Stone Age
Mesolithic Period:
The first inhabitants

The population settles
Neolithic Period:
New discovery: pottery

Settlement of South Karelia in the Neolithic Period
How did people live in the Stone Age
Lake Saimaa and Stone-Age habitation
Shorelevel displacement
Map of sites
Early Metal Age
Map of sites
Iron Age
Early Iron Age
Late Iron Age:
Viking Period

The time of the Crusades
The prehistoric period comes to an end
Map of sites
Old banks of Lake Saimaa in Korosniemi, Ruokolahti
Picture South Karelian Museum/ Minna Kähtävä-Marttinen
Quite a bit is known about the phases of Lake Saimaa from the Ice Age to the birth of the Vuoksi outlet channel at Imatra. The water level of the Saimaa has fluctuated almost fifteen metres over time, from the situation right after the ice melted to the flood crest of the Greater Saimaa lake basin when the Vuoksi broke through the Salpausselkä ridge some 6000 years ago (3800 B.C.).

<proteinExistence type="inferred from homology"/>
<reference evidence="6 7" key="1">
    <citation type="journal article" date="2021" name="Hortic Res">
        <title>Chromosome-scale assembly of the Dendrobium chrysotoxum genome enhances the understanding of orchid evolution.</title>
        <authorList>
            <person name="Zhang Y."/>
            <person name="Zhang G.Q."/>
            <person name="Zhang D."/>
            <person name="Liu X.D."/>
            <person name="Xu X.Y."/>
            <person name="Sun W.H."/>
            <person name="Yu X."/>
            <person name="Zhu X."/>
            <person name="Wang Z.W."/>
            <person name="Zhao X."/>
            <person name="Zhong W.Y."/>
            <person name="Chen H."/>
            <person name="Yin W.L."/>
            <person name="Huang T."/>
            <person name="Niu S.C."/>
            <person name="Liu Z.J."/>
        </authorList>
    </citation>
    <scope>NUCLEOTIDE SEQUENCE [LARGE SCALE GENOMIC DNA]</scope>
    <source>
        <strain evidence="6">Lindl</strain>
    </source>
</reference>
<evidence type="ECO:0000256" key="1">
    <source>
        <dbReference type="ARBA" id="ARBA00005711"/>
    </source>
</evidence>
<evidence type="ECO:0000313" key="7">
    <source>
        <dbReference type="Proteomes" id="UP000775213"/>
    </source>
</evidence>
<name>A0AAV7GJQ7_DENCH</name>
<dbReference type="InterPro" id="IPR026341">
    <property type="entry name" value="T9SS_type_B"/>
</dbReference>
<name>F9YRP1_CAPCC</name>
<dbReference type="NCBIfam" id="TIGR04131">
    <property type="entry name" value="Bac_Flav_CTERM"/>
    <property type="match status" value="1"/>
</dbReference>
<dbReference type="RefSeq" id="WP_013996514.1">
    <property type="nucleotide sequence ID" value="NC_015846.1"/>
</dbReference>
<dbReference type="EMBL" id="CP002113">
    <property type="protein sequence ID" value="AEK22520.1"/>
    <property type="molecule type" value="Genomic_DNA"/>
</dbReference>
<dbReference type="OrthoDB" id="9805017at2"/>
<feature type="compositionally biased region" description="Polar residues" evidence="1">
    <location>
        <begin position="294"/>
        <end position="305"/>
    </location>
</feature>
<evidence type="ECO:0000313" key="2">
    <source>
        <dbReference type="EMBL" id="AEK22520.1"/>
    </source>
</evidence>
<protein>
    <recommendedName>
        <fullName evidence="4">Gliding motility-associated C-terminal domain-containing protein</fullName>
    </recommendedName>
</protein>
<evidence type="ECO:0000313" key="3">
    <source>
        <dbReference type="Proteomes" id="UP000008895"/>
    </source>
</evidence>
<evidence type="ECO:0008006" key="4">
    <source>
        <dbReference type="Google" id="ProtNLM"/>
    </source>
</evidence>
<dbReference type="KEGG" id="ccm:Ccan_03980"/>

South Karelia was inhabited all during the formative period of the Saimaa basin, but when the land rose, the waters that flooded the Salpausselkä ridge also buried the mesolithic and early neolithic dwelling sites underwater. The floodwaters abated once the River Vuoksi burst open an outlet channel through the Salpausselkä ridge during the Typical Combed Ware Period. With the channel opened, the waters of the Saimaa dropped 2 - 3 metres and the old embankment, the highest shore of the Greater Saimaa, was left dry. On it lie most of the Stone-Age dwelling sites of South Karelia. The bank can still be clearly distinguished from the terrain.